John McCain is a border state Senator who must answer to his constituents on immigration every election. Why is it then that he favors a path to citizenship immigration policy that many critics have proclaimed as “amnesty to illegals?” My answer to that question is personal this time and comes from my experience in which I lived in San Angelo, Texas for a year.

I had never seen a bigger melting pot of people than I had in Texas. Sure, I had been to the big cities but in those places I saw less interaction among the populace and more segregation. In Texas, I’d ride horses on ranches owned by Hispanics with white employees and vice versa. I saw a mutual respect between the two groups that I wasn’t expecting. In fact, I pictured less tolerance and more bigotry to be honest. But to my surprise I saw one ton trucks with gun racks owned by Hispanics and whites, both of which wore cowboy boots and 10 gallon cowboy hats. Sure, there were the fair share of confederate flags and less inclusive groups around town, but beyond the anomalies there was an appreciation for what all workers in San Angelo had to offer. And yes, they all worked.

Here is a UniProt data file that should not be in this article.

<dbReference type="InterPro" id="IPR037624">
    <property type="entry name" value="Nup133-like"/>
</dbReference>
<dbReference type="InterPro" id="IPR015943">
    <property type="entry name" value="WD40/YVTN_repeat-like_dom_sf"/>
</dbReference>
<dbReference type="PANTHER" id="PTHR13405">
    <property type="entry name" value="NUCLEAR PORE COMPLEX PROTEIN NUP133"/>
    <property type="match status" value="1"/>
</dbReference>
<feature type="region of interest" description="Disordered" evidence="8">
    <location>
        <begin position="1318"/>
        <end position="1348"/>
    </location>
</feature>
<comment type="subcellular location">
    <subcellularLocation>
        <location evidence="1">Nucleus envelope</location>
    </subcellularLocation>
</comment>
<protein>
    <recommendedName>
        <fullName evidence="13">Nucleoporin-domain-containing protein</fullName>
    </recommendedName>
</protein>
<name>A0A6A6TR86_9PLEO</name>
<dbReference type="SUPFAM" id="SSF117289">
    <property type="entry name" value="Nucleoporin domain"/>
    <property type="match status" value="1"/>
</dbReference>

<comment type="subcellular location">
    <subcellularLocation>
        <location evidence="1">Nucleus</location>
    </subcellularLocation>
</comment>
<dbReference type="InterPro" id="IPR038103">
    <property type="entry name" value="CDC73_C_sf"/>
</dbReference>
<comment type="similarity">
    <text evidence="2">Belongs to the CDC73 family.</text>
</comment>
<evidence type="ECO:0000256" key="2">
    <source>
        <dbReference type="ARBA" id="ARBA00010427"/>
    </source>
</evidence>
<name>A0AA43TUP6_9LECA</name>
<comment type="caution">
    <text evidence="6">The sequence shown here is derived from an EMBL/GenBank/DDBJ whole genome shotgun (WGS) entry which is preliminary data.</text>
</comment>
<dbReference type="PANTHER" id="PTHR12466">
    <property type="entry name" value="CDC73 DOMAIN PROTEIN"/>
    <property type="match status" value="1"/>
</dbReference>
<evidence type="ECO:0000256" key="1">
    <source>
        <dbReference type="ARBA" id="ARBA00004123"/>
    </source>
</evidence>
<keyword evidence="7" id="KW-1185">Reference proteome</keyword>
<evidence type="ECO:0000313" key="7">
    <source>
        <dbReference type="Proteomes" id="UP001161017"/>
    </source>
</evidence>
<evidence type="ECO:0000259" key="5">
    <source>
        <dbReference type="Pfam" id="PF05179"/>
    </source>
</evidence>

Another politician who has gone “against the tide,” in terms of his political party’s position happens to be our President. For all of the things that some may rebuke him for, I think in terms of immigration, he has allowed his compassion to fuel his policy. It may seem odd that I’ve given examples of two Republicans (soon to be three before this post is over). However, I mention these men and their affiliations because as I said, this issue crosses party lines. President Bush was a former border state Governor, who for the same reasons aforementioned, has separated himself from the “party line.” And his beliefs don’t end with himself but extend to his family as well. From his Hispanic nephew, to his brother JEB who had a phenomenal reputation among Hispanics in his governed state of Florida and even speaks fluent Spanish, so says my girlfriend.